Some leaders have high expectations for advocate from Sapotaweyak Cree Nation
NationTalk: There are three things you should know about Manitoba’s new Advocate for Children and Youth.
Sherry Gott is First Nations, has a master’s degree in social work, and knows the Child and Family Services Act inside and out.
“I’ve apprehended children,” she said in an interview after her four-year appointment was announced. “I’ve been one of the bad guys.”
Close to 90 per cent of children in the province’s child welfare and foster care system are Indigenous. Gott says keeping them safe is the Number 1 reason social workers remove them from their homes.
But the practice is reminiscent of the federal government’s assimilationist residential school system, which forcibly removed children from their families.
So Gott understands why Indigenous communities want their own child welfare system. Communities want to rely on “our natural laws [and] our natural systems,” says David Monias, chief of Pihicikamak [Cross Lake] First Nation.
That’s why he views Gott’s hiring as a good move. “In my experience, it makes a big difference having someone Indigenous in a role like that. You don’t have to explain the realities of our communities – don’t have to explain our ceremonies and the kinship ties that we have.
“With her knowledge of our culture, we can understand each other.”
Gott, a member of Sapotaweyak Cree Nation, received an award for her contributions to the community in 2011 from the Aboriginal Social Work Society of Manitoba. Her latest role was as a member of the Missing and Murdered Indigenous Women and Girls Liaison Unit at Manitoba Keewatinowi Okimakanak.
She was inspired to become a social worker as a young girl while watching her maternal grandmother interact with new parents in her community. “She was a supporter, an advisor, a midwife,” Gott says. “There was no judgement. “I admired how she was involved with families in a non-confrontational way.”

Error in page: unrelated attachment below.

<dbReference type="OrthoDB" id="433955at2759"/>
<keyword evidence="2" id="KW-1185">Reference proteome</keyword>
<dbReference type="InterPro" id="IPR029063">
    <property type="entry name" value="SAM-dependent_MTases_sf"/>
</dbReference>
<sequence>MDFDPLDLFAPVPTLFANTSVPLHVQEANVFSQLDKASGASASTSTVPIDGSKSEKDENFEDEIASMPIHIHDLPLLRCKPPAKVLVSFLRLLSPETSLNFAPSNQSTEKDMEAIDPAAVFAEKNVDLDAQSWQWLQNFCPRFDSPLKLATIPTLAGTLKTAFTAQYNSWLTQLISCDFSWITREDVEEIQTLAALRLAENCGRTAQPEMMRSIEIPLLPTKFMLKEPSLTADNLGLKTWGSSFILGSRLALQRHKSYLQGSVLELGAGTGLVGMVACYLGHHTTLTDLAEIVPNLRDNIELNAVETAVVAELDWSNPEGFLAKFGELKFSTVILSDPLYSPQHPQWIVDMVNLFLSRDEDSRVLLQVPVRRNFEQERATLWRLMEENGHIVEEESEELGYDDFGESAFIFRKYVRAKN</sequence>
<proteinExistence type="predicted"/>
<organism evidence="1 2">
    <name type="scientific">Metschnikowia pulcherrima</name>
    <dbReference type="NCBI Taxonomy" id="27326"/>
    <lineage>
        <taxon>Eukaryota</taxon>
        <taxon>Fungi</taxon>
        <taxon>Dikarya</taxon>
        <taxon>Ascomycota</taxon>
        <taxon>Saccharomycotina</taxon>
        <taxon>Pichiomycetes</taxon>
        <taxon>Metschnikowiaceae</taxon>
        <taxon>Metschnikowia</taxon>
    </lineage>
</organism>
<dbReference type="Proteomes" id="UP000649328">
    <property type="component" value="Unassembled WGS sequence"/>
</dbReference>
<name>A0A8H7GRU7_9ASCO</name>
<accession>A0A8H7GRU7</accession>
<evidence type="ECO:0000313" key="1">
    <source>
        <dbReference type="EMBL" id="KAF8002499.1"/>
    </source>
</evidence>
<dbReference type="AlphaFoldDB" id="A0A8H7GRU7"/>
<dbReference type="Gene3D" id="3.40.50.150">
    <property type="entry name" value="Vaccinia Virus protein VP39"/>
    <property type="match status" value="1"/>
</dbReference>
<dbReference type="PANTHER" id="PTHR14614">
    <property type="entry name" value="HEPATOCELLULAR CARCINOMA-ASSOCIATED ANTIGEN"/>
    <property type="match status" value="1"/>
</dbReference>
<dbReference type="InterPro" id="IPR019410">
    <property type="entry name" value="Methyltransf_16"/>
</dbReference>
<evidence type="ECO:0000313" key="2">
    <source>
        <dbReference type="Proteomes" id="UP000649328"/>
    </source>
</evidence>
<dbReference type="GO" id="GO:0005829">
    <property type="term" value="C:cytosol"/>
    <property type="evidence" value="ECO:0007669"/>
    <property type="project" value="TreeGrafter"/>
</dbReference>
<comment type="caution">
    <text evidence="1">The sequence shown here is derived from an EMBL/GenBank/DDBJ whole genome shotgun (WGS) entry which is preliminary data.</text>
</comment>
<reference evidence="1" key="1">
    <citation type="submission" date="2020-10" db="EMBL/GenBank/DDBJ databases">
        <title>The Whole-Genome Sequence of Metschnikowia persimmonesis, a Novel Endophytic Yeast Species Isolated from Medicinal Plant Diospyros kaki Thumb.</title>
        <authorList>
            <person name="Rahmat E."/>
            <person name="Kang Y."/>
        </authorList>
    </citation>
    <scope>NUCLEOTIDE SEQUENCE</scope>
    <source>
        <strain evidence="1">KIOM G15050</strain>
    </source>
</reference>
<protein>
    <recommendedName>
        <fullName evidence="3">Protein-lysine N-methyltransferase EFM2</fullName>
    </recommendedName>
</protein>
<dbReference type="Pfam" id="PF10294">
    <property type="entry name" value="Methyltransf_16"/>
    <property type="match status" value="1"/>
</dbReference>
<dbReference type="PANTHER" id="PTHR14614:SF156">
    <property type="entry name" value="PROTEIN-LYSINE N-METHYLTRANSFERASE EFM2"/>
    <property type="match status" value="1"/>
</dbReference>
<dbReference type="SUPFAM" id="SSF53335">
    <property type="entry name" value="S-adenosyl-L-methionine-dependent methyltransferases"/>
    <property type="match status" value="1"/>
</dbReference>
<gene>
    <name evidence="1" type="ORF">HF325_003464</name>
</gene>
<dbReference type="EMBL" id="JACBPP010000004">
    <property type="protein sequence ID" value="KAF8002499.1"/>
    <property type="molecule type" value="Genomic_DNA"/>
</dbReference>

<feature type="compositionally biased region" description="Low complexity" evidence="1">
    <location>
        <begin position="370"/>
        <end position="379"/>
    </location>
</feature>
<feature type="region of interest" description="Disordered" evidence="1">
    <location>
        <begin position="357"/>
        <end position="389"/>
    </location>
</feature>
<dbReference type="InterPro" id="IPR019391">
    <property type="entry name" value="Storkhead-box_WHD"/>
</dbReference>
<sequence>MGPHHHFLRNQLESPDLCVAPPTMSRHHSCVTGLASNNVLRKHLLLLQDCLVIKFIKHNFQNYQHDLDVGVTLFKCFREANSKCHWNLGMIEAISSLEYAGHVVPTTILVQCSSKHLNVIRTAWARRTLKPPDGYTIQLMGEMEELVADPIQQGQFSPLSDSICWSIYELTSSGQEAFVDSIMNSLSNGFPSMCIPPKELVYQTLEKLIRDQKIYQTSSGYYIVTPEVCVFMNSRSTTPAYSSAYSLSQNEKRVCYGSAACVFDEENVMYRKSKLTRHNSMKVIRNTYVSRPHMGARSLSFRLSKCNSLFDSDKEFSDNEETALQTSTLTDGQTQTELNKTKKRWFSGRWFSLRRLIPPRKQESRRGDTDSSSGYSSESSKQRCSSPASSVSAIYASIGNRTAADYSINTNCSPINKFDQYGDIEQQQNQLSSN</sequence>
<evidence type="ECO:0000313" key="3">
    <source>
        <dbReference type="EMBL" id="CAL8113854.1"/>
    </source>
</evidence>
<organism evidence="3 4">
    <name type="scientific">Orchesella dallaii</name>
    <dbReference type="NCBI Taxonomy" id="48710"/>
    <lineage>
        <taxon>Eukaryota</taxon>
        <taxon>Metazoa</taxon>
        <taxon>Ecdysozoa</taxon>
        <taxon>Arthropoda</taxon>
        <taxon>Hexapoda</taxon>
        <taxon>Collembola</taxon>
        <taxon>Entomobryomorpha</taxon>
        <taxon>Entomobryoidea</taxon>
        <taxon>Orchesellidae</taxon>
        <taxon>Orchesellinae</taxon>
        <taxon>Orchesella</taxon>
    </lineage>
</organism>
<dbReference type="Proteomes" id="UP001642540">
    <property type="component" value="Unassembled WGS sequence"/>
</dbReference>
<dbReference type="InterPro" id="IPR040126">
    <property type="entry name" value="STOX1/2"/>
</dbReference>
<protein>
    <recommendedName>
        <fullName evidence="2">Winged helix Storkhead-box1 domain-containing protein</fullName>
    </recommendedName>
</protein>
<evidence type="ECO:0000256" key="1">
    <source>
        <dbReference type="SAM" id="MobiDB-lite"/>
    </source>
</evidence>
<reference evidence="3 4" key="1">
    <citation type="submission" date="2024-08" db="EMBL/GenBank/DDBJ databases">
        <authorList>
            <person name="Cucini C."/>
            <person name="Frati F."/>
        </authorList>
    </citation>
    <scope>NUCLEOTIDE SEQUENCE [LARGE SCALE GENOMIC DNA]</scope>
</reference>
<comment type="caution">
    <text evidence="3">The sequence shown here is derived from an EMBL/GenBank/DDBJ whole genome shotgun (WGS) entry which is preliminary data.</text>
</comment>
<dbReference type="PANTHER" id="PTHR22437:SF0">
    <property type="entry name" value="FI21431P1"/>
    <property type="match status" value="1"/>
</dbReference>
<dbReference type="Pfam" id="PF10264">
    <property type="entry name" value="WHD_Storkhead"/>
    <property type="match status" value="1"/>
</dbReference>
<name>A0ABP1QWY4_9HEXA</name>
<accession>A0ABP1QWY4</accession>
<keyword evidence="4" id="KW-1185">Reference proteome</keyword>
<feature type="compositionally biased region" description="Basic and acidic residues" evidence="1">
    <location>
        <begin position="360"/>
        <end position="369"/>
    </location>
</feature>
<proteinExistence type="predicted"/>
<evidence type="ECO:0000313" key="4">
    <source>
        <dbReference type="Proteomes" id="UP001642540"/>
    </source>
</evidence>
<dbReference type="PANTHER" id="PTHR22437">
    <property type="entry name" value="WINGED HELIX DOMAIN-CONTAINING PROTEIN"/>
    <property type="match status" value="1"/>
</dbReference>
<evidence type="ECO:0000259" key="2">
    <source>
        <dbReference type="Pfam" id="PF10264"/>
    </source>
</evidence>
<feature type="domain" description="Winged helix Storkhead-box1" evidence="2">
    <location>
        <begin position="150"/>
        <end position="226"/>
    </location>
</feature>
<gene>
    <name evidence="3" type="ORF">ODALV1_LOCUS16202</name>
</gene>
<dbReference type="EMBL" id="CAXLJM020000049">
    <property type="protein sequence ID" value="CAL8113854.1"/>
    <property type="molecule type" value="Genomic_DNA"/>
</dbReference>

Gott tried to emulate her grandmother while she worked in the system run by a colonial government.
She was always propelled by the needs of the children, she says, but wasn’t as aware as she is now of the impact on parents, families and communities.
It’s a subject she’ll be researching and likely reporting on as the advocate. Especially when it comes to rural and remote First Nations. “When you’re isolated everything is harder,” she added. “I’ll be sure to visit those communities.”
The Assembly of Manitoba Chiefs [AMC] has long called for changes to the way non-Indigenous politicians and social workers deal with their children.
Gott was part of the system when it went through devolution – the creation of Indigenous child welfare agencies – as a way to incorporate Indigenous knowledge into decision making.
It was an attempt to decolonize child welfare, but Gott says Indigenous social workers inside Indigenous agencies were still bound by provincial judgements, attitudes and rules. “We were expected to do what had always been done,” she explains. “It was frustrating.”
Chief Derek Nepinak of Pine Creek First Nation says the AMC hired Cora Morgan as its own First Nations Family Advocate because she is not a social worker.
“There’s a very strong core of communities and people that are moving away from an association with provincial legislation more than they are moving towards it,” he says.
Morgan, who is First Nations, did not respond to a request for comment APTN News made through the AMC.
Gott acknowledged the tense and sometimes acrimonious relationship between Indigenous child welfare agencies and their authorities and the provincial system – especially when children fall through the cracks.
Her role now is to analyse and make recommendations on those situations in public reports, she says while pointing to a stack of papers on her desk.
“Many people know me and know I’m a straight talker,” she says. “That won’t change now.”
Gott will be watching as the next attempt to Indigenize child welfare occurs through the federal Liberals’ Indigenous child welfare law via Bill C-92.
The “Act respecting First Nations, Inuit and Métis children, youth and families” recognizes Indigenous communities’ inherent jurisdiction over their children.